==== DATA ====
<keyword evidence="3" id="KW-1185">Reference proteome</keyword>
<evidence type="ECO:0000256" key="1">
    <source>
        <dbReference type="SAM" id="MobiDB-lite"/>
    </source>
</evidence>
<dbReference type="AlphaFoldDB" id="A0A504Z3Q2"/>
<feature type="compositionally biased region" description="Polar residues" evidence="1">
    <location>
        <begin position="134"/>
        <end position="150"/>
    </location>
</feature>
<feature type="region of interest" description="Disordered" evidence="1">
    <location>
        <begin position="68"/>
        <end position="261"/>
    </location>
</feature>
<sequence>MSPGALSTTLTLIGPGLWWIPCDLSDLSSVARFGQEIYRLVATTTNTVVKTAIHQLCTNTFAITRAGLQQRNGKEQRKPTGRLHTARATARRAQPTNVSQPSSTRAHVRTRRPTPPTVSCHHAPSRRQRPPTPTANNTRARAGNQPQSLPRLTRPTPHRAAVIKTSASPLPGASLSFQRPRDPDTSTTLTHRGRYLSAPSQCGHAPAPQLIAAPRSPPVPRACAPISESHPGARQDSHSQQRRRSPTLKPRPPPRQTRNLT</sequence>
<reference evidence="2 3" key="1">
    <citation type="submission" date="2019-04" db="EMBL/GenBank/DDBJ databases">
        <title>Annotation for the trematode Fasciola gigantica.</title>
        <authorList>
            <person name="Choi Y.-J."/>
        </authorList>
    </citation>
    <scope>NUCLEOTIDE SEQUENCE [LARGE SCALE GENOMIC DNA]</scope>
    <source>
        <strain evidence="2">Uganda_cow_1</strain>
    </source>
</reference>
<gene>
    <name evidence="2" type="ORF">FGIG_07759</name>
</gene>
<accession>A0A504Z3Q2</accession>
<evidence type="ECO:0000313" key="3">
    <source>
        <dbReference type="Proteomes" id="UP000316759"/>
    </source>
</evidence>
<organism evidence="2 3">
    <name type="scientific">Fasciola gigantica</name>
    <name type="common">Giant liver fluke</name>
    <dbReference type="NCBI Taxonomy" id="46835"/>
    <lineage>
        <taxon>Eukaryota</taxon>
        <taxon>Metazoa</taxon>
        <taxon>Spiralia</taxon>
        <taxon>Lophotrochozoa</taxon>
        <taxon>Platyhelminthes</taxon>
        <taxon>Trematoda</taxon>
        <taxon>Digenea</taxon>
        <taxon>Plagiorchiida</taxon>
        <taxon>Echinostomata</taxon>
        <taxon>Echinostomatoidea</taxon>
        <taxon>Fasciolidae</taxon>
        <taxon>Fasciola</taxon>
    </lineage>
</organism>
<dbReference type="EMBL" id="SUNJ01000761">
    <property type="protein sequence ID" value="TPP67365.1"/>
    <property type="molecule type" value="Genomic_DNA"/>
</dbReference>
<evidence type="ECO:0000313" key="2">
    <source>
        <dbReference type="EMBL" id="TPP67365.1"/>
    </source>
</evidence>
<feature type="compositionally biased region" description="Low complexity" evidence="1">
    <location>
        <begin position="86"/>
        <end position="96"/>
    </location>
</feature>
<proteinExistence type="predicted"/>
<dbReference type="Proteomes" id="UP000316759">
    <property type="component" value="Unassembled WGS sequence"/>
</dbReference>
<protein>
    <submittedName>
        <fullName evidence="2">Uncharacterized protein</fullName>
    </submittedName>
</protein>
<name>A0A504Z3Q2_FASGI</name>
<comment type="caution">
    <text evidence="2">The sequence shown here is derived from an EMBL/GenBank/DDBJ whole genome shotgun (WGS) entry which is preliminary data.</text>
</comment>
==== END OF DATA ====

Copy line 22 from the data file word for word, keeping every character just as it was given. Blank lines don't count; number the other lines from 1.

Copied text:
    <citation type="submission" date="2019-04" db="EMBL/GenBank/DDBJ databases">